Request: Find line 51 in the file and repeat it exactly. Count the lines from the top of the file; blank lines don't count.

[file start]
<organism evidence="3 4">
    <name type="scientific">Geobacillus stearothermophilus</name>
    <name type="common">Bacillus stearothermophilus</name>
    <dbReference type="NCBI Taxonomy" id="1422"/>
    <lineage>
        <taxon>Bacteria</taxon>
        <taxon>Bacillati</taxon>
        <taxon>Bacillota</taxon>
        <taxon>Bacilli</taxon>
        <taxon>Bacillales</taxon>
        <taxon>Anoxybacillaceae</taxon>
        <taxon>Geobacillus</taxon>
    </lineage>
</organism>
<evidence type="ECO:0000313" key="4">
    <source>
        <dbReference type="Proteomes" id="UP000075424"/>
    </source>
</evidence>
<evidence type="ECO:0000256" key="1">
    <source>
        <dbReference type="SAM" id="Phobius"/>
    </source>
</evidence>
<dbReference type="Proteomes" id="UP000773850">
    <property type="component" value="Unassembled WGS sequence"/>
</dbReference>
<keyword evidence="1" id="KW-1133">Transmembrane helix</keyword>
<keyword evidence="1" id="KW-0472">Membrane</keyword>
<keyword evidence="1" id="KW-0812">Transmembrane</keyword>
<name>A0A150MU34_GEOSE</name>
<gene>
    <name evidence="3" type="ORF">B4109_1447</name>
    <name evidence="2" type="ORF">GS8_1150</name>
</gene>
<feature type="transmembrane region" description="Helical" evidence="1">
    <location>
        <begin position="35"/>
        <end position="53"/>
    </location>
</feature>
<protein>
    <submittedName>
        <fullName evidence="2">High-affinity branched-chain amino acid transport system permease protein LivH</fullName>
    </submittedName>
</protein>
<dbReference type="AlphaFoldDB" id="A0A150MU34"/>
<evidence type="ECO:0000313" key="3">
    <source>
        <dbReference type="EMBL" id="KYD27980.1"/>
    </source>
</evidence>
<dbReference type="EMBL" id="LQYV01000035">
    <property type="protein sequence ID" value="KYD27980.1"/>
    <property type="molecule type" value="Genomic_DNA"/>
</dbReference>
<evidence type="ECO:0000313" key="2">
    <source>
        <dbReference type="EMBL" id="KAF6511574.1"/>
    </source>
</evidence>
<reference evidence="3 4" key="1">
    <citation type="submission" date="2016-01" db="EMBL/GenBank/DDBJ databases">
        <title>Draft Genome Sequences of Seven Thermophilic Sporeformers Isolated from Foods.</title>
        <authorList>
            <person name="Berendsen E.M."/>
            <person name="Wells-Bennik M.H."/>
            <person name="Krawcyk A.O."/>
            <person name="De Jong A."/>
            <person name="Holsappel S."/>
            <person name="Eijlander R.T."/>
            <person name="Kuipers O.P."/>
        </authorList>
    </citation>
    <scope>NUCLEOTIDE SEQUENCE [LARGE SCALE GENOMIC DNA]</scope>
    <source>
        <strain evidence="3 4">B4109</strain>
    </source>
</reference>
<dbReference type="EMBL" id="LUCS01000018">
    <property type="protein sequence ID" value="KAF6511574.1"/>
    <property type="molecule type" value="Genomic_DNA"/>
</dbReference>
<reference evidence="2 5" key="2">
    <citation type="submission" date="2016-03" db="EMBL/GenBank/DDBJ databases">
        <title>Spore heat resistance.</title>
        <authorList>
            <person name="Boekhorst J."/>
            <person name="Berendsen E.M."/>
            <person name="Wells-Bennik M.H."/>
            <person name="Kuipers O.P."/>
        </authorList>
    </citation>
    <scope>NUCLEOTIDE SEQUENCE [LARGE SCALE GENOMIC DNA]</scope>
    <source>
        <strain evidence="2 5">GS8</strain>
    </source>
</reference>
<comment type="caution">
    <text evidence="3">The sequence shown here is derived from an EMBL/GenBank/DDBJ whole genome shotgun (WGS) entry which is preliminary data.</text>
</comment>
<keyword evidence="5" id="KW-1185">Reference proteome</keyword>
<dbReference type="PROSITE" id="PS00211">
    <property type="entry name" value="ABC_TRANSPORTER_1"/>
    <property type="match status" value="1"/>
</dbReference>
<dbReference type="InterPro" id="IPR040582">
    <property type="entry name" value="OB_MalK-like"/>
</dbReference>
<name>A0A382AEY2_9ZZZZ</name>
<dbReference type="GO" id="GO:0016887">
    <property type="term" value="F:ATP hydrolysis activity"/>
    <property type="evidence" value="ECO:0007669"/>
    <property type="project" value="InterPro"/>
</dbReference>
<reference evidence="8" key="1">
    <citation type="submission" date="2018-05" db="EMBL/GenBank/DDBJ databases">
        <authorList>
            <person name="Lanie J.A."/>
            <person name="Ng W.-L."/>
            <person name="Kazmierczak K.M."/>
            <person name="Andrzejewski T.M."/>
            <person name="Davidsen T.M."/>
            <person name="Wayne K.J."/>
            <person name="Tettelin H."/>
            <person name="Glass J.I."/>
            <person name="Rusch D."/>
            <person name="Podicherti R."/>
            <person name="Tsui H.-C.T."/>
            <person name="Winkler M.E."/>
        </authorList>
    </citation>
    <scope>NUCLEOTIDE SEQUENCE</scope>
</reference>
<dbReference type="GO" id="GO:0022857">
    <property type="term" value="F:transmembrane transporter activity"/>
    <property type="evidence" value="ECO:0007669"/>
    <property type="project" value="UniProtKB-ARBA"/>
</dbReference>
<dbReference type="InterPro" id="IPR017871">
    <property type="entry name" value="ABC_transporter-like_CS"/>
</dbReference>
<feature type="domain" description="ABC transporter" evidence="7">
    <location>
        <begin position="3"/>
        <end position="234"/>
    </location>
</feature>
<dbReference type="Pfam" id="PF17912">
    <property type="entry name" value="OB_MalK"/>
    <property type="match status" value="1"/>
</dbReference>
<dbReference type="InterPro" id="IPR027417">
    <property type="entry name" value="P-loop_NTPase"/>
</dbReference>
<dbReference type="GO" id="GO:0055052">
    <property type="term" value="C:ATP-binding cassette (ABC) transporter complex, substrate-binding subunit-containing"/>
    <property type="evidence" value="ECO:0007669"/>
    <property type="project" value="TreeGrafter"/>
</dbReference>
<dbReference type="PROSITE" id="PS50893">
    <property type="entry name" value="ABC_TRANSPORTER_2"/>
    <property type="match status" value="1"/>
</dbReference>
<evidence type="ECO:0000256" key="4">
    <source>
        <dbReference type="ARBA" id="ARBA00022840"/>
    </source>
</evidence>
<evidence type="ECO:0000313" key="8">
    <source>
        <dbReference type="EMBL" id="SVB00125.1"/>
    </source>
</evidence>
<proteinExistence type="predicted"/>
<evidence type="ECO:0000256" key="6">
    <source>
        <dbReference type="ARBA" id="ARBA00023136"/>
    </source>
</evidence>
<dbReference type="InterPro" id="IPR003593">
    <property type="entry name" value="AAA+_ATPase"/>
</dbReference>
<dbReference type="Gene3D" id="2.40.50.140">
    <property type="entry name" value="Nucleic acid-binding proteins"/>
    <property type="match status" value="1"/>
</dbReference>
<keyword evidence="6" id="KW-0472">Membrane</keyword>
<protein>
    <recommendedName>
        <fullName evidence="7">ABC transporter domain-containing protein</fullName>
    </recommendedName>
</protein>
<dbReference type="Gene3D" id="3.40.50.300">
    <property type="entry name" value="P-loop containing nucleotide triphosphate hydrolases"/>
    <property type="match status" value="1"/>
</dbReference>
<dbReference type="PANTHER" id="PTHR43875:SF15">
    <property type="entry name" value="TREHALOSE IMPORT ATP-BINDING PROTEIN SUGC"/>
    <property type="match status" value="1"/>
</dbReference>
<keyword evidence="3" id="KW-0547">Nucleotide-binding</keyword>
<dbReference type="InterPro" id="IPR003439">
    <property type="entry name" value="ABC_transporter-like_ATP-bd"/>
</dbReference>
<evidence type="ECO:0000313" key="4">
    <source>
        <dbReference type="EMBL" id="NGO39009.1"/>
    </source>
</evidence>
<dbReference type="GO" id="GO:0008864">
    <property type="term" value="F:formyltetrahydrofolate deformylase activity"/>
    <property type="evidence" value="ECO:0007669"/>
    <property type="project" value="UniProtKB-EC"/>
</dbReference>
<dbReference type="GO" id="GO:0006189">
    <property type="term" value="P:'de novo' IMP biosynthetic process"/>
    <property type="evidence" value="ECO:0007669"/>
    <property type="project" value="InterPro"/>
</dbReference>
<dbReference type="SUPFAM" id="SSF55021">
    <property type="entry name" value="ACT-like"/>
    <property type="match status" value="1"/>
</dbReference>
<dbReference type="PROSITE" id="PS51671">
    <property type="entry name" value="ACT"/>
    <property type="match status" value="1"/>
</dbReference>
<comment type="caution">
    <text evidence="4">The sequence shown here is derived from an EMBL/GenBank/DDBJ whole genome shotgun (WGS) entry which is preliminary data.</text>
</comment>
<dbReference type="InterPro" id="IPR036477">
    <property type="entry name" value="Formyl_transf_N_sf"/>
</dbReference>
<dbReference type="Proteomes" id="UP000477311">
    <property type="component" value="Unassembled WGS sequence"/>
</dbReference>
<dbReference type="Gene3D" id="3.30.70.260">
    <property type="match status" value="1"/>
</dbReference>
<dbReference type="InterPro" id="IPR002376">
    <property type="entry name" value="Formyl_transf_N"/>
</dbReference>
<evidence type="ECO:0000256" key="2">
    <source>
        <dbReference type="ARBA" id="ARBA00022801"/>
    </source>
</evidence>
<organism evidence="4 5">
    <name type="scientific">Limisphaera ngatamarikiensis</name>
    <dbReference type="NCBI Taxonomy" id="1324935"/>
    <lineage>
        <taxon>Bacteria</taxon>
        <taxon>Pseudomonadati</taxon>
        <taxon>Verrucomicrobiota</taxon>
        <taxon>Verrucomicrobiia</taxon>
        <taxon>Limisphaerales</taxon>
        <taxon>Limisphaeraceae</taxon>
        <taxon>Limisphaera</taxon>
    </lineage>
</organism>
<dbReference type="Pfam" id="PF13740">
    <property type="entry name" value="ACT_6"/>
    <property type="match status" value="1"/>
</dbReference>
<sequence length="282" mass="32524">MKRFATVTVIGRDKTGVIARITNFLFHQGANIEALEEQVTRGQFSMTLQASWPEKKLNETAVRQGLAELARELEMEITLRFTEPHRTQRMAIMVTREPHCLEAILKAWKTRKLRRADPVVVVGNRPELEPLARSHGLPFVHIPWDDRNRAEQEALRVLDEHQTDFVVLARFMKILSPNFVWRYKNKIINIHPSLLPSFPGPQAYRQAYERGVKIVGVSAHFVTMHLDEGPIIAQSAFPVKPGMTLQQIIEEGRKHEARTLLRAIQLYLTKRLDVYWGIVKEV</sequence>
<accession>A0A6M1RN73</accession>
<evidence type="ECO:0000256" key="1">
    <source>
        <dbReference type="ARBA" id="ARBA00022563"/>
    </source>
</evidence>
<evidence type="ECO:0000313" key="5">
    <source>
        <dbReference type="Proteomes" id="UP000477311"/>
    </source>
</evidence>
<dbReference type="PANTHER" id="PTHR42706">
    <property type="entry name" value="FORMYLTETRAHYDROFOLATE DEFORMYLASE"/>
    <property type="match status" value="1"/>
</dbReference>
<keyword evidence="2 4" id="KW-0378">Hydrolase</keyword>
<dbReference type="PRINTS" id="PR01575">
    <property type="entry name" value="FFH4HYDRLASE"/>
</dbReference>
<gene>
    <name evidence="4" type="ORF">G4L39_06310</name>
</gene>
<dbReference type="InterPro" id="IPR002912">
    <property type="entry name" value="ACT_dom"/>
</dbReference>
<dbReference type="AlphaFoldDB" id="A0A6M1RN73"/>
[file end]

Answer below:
    </source>